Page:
Sunday, August 30, 2015

Small Business Tax Planning Tips for Now

 Most self-employed people or small business owners would never list tax planning as a favorite summertime activity. Yet for those small business owners looking to enjoy a vacation in the next year and some tax-deductible outings during the summer, it makes the most sense.
“Many small business owners don't even think about their taxes until it's time to meet with their accountants and file,” said Terry Rice, owner of Terry Rice,  CPA. “It is to the small business owner’s benefit to meet at least quarterly to analyze how you can take full advantage of the provisions, credits and deductions that are legally available to you. What better time than summertime when things tend to quiet down a bit for many small businesses.”
When it comes to tax planning, Rice cites several overlapping goals that the small business owner should strive for: reducing the amount of taxable income; lowering your tax rate; controlling the time when the tax must be paid; claiming any available tax credits; and controlling the effects of the Alternative Minimum Tax; and avoiding the most common tax planning mistakes.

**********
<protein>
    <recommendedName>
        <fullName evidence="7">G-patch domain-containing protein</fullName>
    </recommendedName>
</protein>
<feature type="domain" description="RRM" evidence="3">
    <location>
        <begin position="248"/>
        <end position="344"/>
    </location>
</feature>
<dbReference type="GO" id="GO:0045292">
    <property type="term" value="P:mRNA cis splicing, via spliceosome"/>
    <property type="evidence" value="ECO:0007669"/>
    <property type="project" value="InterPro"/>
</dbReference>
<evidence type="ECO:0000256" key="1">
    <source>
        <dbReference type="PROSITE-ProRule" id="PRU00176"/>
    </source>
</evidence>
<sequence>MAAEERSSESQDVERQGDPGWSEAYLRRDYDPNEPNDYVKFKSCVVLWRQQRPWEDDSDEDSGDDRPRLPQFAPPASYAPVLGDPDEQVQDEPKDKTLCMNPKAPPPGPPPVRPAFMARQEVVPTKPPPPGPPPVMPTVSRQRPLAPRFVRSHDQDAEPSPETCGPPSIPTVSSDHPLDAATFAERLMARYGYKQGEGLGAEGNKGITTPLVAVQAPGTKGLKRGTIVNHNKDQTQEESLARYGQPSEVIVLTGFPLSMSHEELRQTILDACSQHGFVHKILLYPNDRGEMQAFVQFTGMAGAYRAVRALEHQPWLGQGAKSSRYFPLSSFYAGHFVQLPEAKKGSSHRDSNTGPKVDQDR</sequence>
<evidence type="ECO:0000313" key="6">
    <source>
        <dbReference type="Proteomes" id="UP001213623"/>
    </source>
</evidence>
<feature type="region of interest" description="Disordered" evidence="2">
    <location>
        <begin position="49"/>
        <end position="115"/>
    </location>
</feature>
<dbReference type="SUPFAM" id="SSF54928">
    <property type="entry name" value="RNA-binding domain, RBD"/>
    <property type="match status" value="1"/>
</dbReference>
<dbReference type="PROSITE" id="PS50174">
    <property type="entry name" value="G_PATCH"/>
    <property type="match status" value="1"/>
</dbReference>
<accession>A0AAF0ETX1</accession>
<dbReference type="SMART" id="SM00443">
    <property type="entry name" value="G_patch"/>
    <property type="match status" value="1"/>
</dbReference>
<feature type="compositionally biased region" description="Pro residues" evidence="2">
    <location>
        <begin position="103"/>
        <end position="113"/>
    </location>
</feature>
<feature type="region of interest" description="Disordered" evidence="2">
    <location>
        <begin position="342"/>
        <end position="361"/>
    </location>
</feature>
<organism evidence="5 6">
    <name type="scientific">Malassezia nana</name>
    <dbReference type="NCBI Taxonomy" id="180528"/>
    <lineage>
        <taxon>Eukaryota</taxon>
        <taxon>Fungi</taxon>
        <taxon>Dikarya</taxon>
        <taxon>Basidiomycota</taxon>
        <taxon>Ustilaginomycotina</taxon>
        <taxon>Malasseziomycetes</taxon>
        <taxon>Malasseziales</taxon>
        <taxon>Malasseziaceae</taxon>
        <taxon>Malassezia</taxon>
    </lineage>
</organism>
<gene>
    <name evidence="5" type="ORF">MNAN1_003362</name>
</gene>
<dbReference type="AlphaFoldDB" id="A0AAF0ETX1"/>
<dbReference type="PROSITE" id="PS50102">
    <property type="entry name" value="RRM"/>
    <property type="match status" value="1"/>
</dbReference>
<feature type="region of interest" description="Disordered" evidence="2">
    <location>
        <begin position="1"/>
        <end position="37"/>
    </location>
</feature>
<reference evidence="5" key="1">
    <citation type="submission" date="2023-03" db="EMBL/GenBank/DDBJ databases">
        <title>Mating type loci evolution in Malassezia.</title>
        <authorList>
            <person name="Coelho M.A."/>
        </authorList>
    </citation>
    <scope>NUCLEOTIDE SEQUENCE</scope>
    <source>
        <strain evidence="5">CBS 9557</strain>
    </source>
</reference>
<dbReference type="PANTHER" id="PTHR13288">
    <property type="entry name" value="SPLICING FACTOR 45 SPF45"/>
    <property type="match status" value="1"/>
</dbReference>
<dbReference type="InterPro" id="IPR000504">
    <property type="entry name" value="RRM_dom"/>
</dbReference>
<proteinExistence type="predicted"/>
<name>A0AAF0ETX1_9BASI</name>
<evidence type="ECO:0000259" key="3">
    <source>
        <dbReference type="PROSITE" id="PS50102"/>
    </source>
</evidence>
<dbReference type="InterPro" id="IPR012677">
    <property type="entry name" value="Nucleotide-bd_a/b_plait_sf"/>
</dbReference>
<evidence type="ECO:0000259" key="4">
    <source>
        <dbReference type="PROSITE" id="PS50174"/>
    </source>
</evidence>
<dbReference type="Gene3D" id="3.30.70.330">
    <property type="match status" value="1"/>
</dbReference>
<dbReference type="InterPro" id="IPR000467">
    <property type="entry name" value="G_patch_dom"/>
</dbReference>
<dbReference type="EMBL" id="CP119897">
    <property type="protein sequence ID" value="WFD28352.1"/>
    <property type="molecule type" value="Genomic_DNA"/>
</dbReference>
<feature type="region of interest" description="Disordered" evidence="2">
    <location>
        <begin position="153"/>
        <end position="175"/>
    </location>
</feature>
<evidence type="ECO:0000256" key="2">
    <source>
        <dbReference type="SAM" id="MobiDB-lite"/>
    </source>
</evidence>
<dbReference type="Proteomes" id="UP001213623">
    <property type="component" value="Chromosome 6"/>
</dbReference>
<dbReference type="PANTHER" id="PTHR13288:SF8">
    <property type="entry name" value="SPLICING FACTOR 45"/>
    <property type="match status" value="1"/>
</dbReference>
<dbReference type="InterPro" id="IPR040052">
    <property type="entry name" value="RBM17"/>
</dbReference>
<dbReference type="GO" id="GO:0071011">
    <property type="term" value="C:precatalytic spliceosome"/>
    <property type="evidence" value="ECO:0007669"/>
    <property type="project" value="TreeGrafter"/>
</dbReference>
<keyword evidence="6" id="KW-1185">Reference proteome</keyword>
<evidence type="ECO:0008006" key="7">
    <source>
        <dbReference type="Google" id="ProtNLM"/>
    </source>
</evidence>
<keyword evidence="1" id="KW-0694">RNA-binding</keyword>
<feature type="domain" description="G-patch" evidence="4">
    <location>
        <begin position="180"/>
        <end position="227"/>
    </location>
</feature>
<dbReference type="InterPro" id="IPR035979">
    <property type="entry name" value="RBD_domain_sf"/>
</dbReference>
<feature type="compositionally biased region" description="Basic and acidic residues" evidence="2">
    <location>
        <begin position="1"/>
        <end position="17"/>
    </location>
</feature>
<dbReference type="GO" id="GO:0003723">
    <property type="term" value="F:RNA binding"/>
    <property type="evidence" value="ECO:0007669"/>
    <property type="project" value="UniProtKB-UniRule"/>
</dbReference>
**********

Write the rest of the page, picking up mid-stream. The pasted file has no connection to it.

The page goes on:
“Lowering taxable income is the most obvious place to start because if you can accomplish that, you can possibly lower your tax rate,” said Rice. “Three of the better areas to find additional deductions are business entertainment expenses, business auto expenses and the home office expenses.”
One often overlooked deduction for business entertainment is that the IRS allows up to 50 percent deduction of meals. Business must be discussed during that meal and a receipt of the dinner will be needed for tabs greater than $75.
Another is use of more than one personal vehicle for business use. While the 2015 mileage rate of .575 applies, you can deduct business miles from more than one automobile should you use both for business. To figure business use, divide the business miles driven by the total miles driven. This strategy can result in significant deductions.
One last key deduction is the home office, particularly if you need to buy new equipment. Section 179 expensing for tax year 2015 allows you to immediately deduct, rather than depreciate over time, up to $25,000, with a cap of $200,000 (down from $500,000 and $2,000,000, respectively, in 2014) worth of qualified business property that you purchase during the year. The key word is "purchase". Equipment can be new or used and includes certain software. All home office depreciable equipment meets the qualifications.